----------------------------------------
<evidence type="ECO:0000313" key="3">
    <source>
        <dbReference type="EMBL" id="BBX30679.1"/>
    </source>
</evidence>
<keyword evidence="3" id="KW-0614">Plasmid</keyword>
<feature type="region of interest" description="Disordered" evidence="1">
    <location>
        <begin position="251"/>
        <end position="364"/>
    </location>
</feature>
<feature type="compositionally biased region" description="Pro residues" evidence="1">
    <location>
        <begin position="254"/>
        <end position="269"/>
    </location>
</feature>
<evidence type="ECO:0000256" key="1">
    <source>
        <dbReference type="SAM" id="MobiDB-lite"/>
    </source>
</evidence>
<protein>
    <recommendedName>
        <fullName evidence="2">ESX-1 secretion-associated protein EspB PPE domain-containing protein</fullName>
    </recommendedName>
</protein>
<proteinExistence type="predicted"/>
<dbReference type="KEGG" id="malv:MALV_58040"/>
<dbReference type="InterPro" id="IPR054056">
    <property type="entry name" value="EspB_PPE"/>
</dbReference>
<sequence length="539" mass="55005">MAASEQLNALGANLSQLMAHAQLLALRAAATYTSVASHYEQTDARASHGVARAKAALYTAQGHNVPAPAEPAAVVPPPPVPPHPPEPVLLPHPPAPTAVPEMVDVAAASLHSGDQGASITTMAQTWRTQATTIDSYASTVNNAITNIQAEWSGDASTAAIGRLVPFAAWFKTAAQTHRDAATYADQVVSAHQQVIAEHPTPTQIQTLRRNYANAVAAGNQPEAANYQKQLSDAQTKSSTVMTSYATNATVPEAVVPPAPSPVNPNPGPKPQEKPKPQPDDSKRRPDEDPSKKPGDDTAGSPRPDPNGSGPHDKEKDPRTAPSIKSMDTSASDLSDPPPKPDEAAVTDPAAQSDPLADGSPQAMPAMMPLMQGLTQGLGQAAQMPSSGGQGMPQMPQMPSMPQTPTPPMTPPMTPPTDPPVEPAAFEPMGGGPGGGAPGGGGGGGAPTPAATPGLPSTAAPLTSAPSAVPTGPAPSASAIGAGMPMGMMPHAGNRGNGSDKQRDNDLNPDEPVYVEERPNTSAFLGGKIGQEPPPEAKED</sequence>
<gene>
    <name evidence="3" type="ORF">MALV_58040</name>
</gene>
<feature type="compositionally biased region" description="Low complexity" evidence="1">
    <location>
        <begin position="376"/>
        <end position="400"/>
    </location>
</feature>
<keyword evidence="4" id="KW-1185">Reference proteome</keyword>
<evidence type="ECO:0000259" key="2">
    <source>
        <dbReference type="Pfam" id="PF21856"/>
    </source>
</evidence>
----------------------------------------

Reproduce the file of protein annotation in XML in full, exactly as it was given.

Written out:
<evidence type="ECO:0000313" key="3">
    <source>
        <dbReference type="EMBL" id="BBX30679.1"/>
    </source>
</evidence>
<keyword evidence="3" id="KW-0614">Plasmid</keyword>
<feature type="region of interest" description="Disordered" evidence="1">
    <location>
        <begin position="251"/>
        <end position="364"/>
    </location>
</feature>
<feature type="compositionally biased region" description="Pro residues" evidence="1">
    <location>
        <begin position="254"/>
        <end position="269"/>
    </location>
</feature>
<evidence type="ECO:0000256" key="1">
    <source>
        <dbReference type="SAM" id="MobiDB-lite"/>
    </source>
</evidence>
<protein>
    <recommendedName>
        <fullName evidence="2">ESX-1 secretion-associated protein EspB PPE domain-containing protein</fullName>
    </recommendedName>
</protein>
<proteinExistence type="predicted"/>
<dbReference type="KEGG" id="malv:MALV_58040"/>
<dbReference type="InterPro" id="IPR054056">
    <property type="entry name" value="EspB_PPE"/>
</dbReference>
<sequence length="539" mass="55005">MAASEQLNALGANLSQLMAHAQLLALRAAATYTSVASHYEQTDARASHGVARAKAALYTAQGHNVPAPAEPAAVVPPPPVPPHPPEPVLLPHPPAPTAVPEMVDVAAASLHSGDQGASITTMAQTWRTQATTIDSYASTVNNAITNIQAEWSGDASTAAIGRLVPFAAWFKTAAQTHRDAATYADQVVSAHQQVIAEHPTPTQIQTLRRNYANAVAAGNQPEAANYQKQLSDAQTKSSTVMTSYATNATVPEAVVPPAPSPVNPNPGPKPQEKPKPQPDDSKRRPDEDPSKKPGDDTAGSPRPDPNGSGPHDKEKDPRTAPSIKSMDTSASDLSDPPPKPDEAAVTDPAAQSDPLADGSPQAMPAMMPLMQGLTQGLGQAAQMPSSGGQGMPQMPQMPSMPQTPTPPMTPPMTPPTDPPVEPAAFEPMGGGPGGGAPGGGGGGGAPTPAATPGLPSTAAPLTSAPSAVPTGPAPSASAIGAGMPMGMMPHAGNRGNGSDKQRDNDLNPDEPVYVEERPNTSAFLGGKIGQEPPPEAKED</sequence>
<gene>
    <name evidence="3" type="ORF">MALV_58040</name>
</gene>
<feature type="compositionally biased region" description="Low complexity" evidence="1">
    <location>
        <begin position="376"/>
        <end position="400"/>
    </location>
</feature>
<keyword evidence="4" id="KW-1185">Reference proteome</keyword>
<evidence type="ECO:0000259" key="2">
    <source>
        <dbReference type="Pfam" id="PF21856"/>
    </source>
</evidence>